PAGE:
the only problem is is that not everyone is as impressed with the term "self—made billionaire". herfamily are minted! laughter she didn't come from nothing, she came from a foundation. you were just talking about kylie jenner. what were you talking about? how, like, it's crazy that she's the youngest billionaire in the world. why is it crazy? because she's, like, our age and it's like... it seems like she doesn't do anything all day. but it's fun because if you have that opportunity, coming from that family, you know what i mean? you're taking your opportunities. we would do the same. mark zuckerberg was declared a billionaire by 23 and if kylie continues on this projection, she could be one by before 22 and super fans are helping. they're crowdfunding to get her to that mark. chi chi izundu, bbc news. let's have today's tennis news now.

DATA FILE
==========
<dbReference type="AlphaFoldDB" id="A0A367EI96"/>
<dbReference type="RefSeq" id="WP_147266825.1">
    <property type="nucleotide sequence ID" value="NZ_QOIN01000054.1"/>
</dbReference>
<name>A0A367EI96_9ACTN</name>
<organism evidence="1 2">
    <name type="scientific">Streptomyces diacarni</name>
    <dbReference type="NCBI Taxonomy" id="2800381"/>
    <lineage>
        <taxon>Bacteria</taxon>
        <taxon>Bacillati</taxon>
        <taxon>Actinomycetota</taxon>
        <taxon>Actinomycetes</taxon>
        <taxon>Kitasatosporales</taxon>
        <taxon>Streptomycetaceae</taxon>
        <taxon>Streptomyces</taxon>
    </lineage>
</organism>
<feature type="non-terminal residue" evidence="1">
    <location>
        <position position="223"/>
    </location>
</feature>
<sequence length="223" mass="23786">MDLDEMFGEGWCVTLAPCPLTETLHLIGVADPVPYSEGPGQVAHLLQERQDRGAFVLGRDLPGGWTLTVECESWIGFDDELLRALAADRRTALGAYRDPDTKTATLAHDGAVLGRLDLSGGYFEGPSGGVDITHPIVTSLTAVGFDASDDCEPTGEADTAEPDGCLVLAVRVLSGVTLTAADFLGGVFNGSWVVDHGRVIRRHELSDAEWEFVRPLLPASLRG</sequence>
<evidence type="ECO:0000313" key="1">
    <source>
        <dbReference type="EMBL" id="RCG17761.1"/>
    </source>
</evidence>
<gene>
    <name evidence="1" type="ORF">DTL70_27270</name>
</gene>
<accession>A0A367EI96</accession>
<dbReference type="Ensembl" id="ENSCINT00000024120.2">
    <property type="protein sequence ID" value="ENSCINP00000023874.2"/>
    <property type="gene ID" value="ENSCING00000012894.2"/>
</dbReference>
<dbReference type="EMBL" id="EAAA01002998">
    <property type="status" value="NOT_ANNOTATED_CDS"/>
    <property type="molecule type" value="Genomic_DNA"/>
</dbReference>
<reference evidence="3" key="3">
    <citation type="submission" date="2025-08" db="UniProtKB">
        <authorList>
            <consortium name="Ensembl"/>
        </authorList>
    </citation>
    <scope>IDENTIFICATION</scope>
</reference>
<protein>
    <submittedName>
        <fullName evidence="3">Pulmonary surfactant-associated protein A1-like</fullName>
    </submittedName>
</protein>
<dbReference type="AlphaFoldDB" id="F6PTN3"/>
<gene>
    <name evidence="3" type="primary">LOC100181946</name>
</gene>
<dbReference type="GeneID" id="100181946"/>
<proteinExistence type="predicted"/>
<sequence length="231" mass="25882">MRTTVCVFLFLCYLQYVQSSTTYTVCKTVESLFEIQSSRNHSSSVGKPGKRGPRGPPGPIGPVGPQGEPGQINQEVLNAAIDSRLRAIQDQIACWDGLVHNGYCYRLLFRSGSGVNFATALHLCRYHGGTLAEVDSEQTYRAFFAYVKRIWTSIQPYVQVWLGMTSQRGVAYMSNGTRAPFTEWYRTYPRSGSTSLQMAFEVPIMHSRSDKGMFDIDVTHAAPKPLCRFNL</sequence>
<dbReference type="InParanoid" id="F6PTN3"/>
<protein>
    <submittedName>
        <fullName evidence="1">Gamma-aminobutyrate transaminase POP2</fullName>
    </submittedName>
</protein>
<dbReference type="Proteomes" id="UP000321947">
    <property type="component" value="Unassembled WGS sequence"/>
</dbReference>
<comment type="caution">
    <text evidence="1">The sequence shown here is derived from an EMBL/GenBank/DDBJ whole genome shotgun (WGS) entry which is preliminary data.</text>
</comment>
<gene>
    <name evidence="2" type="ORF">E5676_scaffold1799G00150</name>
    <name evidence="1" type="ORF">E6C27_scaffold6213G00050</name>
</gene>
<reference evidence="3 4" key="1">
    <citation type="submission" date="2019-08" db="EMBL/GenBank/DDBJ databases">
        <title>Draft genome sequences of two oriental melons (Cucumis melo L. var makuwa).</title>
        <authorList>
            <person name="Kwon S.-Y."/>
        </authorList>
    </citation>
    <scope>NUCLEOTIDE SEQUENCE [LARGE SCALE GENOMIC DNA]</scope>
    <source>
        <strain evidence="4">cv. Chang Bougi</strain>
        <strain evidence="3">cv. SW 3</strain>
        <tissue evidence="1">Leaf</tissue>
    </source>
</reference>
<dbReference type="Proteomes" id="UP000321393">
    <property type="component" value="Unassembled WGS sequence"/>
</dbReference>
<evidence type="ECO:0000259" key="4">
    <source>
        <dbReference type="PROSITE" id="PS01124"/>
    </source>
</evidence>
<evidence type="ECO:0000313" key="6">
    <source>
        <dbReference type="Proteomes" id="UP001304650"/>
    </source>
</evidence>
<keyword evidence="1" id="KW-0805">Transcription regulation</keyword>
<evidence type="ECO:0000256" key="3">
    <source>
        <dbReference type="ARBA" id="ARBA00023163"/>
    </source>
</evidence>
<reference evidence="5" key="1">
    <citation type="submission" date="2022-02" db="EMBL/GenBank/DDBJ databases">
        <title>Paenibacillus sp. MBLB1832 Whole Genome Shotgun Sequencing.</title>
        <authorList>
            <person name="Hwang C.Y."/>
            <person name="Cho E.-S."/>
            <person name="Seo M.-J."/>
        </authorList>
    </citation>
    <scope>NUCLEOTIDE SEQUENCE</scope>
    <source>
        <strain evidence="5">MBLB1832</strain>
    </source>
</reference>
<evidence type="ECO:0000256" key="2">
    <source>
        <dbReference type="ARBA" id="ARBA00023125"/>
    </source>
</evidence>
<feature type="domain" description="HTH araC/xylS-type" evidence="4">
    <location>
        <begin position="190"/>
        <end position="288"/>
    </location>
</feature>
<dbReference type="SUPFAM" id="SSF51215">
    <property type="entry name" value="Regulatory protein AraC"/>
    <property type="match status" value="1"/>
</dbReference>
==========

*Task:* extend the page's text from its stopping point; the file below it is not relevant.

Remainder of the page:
tennis now and it was women's semi—finals day with serena williams attempting to reach her tenth final at the all england club. michael lichaa joe wilson is there with the latest. hi. —— my colleague. there have been some results. jamie murray has gone through playing with azarenka, the youngest unseeded pair clarke and dart, they are through. we can marvel and digest the achievements of serena williams. she clearly feels her run this fortnight is difficult to believe. women's tennis at wimbledon has evolved through great individuals and innovations. each decade developed the game. archive commentary track: little mo, a ruthless hard—hitting machine is quickly in her stride. many champions, but one woman turned it all up. it's serena's era. her opponent, germany's julia goerges, hung in but serena williams is in full flow. straight sets victory